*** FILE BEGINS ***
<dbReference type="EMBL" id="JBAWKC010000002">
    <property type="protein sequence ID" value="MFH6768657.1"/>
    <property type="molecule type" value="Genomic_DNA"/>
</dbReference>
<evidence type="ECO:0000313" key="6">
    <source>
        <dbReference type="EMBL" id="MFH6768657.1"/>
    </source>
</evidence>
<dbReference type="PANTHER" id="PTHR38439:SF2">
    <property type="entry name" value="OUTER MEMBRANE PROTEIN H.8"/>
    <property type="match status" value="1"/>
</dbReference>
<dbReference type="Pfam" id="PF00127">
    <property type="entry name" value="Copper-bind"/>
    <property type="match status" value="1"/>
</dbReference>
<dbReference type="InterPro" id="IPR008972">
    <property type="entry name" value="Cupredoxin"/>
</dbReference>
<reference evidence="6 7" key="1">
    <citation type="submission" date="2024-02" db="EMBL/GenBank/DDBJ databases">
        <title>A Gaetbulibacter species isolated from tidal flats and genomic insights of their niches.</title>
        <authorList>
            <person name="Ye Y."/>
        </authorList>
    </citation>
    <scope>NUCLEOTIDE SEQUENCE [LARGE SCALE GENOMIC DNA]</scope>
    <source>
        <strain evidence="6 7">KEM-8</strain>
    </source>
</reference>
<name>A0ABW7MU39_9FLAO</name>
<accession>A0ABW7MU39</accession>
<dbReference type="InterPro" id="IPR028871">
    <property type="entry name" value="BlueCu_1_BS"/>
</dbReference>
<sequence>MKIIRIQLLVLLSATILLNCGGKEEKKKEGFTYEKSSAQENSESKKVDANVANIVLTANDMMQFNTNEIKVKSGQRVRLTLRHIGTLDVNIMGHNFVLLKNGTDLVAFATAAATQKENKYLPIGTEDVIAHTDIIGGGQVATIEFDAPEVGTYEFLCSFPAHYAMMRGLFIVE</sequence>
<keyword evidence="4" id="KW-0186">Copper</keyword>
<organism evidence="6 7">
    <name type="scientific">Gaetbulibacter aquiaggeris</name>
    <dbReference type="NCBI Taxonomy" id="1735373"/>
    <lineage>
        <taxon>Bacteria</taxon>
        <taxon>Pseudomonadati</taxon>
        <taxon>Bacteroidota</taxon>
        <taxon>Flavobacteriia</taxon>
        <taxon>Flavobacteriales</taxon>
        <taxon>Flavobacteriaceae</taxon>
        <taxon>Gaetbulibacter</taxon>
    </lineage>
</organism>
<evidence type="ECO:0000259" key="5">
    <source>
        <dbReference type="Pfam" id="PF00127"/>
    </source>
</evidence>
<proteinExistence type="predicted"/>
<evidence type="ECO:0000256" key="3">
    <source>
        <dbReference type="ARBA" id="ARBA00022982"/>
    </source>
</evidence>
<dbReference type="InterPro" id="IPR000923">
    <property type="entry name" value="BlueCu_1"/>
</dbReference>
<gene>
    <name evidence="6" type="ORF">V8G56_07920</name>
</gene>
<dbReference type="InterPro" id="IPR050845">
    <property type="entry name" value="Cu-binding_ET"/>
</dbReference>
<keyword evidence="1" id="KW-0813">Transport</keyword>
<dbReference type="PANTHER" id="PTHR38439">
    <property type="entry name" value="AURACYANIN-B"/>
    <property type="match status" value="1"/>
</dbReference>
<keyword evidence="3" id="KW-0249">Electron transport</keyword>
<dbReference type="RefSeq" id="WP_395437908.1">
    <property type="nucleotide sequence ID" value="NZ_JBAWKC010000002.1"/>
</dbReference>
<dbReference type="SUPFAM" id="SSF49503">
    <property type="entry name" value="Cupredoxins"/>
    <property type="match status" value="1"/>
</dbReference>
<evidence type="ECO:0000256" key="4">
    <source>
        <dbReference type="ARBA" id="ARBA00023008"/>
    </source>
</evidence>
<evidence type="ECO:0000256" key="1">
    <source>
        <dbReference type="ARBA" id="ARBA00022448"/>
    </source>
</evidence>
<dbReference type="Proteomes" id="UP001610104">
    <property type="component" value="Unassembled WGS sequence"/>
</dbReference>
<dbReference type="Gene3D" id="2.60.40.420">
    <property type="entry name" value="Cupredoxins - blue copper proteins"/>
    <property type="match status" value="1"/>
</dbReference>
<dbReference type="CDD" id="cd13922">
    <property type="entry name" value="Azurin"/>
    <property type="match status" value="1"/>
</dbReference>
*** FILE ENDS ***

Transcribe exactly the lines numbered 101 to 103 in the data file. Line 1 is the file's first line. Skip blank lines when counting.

    <property type="match status" value="1"/>
</dbReference>
<dbReference type="CDD" id="cd13922">